Tuesday, April 24, 2018

Where Do I Start?

Getting control of your finances can be a very difficult thing. It is messy. There are a lot of moving parts. It can even be downright terrifying! Relationships usually complicate things even more. You can easily feel completely overwhelmed. So you might find yourself asking, "Where do I start?" This is a great question because it shows you are ready to start.

First, unpack your financial baggage. Take a good long look over the last few months of bills, spending, and debts. Pull a copy of your credit report to make sure you aren't forgetting anything. Lay it all out and take a good look. At this point, one of two things will happen. You'll realize that things aren't as bad as you thought. Or your numbers are sobering because things are worse than you expected. Both of these reactions are alright. The important thing to remember is you need to know where you stand in order to do something about it.

Second, balance your budget. There are only two sides to the equation- Income and Outgo. If your expenses are more than your income, which is very common, there are only two things to consider- cut expenses or raise your income. Usually a combination of both is needed. The deeper you cut, the faster you can pay down debt.

Third, Prioritize your spending. This is essentially a budget- telling your money where to go. Start with food. How much money does it take you to buy groceries? I'm talking basic groceries, not pricey pre-packaged convenience foods. You would be surprised how much you can save just by meal planning, food prepping and shopping sales. Even if you have food allergies or special diet considerations, cooking at home is cheaper and healthier than eating out. It takes time and planning, but no matter what your circumstances, you can trim this expense. Next you want to pay for housing. This includes your rent or mortgage, all utilities and insurance. Transportation is next. Pay your car payment(s) and gas or buy your transportation pass. Last is clothing. Again we're talking basics. You would be surprised at what you can find gently used at your local thrift store. These are what form your four walls. If you can afford these, no matter how bleak your circumstances, you will live to fight another day because you've got a roof over your head, clothes on your back and food in your belly and a way to get to work.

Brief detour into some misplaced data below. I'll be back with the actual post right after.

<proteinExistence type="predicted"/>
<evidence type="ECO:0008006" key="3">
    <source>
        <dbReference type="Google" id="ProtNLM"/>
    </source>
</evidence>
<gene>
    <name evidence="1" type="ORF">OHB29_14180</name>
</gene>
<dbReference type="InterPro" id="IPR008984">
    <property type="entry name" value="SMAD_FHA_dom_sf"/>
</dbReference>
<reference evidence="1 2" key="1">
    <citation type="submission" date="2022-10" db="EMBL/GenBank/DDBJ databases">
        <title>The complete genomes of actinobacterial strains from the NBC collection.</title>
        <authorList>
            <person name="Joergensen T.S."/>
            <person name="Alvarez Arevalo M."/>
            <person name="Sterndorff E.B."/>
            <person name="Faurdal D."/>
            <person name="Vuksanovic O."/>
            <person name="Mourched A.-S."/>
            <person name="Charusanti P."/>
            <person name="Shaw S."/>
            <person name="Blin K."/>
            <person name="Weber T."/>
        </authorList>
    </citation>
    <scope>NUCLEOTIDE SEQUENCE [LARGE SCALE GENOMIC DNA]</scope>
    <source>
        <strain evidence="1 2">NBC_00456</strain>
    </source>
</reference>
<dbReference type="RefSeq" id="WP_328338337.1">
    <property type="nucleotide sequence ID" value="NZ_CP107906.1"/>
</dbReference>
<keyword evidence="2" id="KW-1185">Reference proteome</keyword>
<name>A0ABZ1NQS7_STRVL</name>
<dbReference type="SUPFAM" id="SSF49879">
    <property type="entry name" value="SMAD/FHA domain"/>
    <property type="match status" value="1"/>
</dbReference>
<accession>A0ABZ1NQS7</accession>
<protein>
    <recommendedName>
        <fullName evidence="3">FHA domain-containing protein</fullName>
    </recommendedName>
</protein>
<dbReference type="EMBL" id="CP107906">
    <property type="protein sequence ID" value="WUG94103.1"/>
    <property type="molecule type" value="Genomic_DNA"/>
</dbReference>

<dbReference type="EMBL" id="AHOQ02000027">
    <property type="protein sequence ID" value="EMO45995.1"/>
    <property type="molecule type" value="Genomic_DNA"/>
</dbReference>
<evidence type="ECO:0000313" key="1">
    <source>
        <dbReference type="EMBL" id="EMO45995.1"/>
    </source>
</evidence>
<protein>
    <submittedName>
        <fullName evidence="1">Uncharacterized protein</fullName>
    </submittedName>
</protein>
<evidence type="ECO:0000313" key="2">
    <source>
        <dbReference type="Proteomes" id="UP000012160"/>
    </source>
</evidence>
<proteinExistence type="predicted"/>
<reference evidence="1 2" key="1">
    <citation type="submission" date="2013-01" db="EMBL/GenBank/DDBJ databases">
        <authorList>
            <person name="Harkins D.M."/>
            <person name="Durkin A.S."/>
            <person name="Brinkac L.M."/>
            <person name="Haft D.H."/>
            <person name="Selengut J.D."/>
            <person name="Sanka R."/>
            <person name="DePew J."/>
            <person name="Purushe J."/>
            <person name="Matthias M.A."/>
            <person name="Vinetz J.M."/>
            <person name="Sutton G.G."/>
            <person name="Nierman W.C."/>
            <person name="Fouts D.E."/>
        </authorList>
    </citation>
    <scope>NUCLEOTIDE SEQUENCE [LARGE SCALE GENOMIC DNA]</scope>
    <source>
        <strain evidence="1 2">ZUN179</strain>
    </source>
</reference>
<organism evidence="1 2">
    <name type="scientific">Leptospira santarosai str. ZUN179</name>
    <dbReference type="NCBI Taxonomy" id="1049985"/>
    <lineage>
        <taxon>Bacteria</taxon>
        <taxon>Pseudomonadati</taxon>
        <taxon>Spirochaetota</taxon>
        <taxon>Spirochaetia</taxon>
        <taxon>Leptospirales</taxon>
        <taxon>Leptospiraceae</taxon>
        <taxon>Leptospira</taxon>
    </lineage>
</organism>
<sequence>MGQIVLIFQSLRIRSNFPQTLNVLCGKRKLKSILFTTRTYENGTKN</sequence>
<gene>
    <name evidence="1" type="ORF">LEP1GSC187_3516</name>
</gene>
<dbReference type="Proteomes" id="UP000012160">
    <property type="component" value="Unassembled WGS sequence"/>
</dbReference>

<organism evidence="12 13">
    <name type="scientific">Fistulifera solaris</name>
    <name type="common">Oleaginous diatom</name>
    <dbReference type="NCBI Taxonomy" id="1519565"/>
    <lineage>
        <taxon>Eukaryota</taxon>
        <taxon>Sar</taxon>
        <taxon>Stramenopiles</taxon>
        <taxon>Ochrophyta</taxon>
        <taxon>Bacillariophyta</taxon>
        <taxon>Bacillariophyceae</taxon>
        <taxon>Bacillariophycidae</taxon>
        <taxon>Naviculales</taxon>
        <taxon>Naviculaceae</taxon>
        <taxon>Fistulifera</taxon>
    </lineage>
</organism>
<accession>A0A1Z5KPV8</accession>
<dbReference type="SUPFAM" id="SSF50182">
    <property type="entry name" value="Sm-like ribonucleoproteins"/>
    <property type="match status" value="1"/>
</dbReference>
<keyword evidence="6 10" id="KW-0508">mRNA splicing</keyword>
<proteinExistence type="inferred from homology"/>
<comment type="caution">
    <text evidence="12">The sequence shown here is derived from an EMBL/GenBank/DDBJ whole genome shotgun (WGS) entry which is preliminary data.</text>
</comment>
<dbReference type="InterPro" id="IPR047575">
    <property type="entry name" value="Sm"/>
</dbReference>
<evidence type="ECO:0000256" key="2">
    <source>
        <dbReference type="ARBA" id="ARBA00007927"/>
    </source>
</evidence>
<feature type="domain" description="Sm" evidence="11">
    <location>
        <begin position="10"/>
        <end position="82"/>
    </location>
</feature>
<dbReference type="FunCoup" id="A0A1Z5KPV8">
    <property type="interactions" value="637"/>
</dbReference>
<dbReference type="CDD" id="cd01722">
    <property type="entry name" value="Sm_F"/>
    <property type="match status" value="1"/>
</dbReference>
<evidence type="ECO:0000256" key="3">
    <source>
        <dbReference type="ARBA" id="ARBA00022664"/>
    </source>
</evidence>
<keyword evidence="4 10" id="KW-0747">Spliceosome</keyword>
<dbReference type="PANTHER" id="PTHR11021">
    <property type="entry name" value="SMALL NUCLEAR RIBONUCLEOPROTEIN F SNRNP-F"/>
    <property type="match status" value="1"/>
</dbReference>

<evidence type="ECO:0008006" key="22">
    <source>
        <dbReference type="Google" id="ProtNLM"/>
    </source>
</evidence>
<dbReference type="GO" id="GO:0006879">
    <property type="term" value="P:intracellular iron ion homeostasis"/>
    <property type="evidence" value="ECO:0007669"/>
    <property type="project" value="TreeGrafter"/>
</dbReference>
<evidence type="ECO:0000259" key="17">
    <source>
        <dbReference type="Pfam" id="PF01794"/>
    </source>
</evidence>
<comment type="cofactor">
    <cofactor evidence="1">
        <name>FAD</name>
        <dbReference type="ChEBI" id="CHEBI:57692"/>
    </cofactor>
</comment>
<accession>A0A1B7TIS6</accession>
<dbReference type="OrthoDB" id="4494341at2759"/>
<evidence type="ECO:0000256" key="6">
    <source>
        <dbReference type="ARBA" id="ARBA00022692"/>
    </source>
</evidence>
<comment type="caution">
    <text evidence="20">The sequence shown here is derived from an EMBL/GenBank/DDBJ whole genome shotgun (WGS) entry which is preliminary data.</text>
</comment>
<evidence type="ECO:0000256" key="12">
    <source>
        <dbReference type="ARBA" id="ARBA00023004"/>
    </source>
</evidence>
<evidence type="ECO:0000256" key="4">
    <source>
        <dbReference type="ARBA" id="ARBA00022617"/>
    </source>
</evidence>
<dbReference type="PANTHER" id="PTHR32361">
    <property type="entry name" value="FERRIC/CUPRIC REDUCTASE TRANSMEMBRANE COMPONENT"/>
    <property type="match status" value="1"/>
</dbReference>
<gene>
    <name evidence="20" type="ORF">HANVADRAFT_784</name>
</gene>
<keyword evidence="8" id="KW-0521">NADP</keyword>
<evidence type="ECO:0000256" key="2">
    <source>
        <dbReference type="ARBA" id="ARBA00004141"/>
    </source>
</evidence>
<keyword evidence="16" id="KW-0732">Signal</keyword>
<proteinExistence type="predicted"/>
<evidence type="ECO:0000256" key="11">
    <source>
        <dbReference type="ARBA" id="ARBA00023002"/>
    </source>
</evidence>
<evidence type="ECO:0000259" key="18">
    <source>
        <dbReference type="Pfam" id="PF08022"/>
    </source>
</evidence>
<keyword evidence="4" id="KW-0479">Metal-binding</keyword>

Fourth, consider selling something. This can be a car that is ridiculously expensive. A good rule of thumb to sell is if your vehicles total more than half your annual income. Or sell extra stuff you don't use or need anymore. Have a big garage sale or sell items on Ebay, Craigslist, Facebook, Instagram or other online yard sale sites. The house is the last thing I would consider selling and that's only if the payment is half your takehome pay with no prospect of having your income increase dramatically.

The Fifth and final thing you need to know to get started is to keep going! If you are new to budgeting, give yourself a solid 90 days to get used to it. I guarantee there will be hard, horrible days, but I promise it's worth it. I've been there and can tell you there isn't a greater feeling than seeing the fruits of you labors.

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